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Monday, 4 May 2020

ALLAN WERNICK: Coronavirus crisis doesn’t mean losing your residence status while stuck abroad

A green card holder has not abandoned permanent residence if "the stay was caused by circumstances beyond the person’s control for which he or she was not responsible.”
A green card holder has not abandoned permanent residence if "the stay was caused by circumstances beyond the person’s control for which he or she was not responsible.”(TNS)

Q. My parents are green card holders stuck in Argentina due to the coronavirus crisis. If they can’t return to the U.S. within one year, will they lose their permanent residence status? Does the Trump travel ban affect their situation?
Maria, Conn.
A. I’m confident your parents can return to the United States once they get a flight, even if they are abroad for over a year. I’ve written briefly about the rules for green card holders stuck abroad, but it’s worth a detailed explanation.
First, the Trump travel ban won’t affect your parents. The question is whether your parents abandoned their U.S. residence — clearly they have not.
When someone gets an immigrant visa — a green card — they must have the intention of residing in the United States. If a person is abroad a continuous year or longer, Customs and Border Protection (CBP) can presume the person abandoned their residence. CBP can then bar them from entering the U.S., since a green card is no longer a valid entry document when they’ve been out of the country that long.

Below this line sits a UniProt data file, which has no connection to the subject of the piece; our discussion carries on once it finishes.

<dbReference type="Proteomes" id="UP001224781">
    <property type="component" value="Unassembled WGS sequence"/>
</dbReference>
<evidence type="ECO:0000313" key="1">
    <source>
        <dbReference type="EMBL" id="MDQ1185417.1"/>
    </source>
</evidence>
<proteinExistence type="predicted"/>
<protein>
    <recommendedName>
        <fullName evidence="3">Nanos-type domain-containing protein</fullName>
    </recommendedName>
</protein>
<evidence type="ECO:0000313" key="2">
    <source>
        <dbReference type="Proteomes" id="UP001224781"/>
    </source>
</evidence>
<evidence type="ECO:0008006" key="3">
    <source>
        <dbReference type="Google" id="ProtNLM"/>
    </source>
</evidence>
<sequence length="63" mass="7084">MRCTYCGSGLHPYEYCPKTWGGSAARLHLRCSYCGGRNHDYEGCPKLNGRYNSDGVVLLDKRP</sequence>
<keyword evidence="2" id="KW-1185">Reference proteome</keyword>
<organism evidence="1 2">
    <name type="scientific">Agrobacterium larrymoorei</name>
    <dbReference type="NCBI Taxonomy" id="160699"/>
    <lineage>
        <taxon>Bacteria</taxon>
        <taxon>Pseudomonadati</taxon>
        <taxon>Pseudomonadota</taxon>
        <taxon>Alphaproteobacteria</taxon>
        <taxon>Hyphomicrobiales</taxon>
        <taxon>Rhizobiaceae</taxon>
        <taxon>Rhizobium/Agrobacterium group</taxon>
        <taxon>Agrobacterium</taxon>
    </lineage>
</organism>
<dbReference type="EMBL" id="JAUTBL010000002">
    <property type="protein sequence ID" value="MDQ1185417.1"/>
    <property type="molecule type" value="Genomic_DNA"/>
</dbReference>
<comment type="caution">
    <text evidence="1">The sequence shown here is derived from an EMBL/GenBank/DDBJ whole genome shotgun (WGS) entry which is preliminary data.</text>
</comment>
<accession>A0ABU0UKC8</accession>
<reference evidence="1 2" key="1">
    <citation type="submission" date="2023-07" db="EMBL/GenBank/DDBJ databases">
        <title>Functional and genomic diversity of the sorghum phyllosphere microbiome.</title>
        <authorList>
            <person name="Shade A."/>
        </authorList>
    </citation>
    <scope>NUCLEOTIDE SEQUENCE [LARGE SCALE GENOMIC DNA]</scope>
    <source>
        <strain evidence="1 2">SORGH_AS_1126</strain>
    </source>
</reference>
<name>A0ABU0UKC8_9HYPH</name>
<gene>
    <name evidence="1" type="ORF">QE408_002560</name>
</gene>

If your parents are abroad for a continuous year or longer, they must get a special immigrant/returning resident visa at at U.S. consulate — once they open — or apply for entry without a visa at a U.S. port of entry.
A green card holder has not abandoned permanent residence if "the stay was caused by circumstances beyond the person’s control for which he or she was not responsible.” That rule applies in your parents’ case.
Normally, CBP considers whether the green card holder has a home in the United States, a U.S. bank account, driver’s license, has paid taxes, or has family ties here.


Finally, CBP must parole a green card holder into the United States as the person has a right to a hearing. Immigration judges won’t be happy seeing abandonment cases for people caught abroad during the coronavirus crisis.

Allan Wernick is an attorney and director of the City University of New York’s Citizenship Now! project. Send questions and comments to Allan Wernick, New York Daily News, 7th Fl., 4 New York Plaza, New York, N.Y., 10004 or email to questions@allanwernick.com. Follow him on Twitter @awernick.

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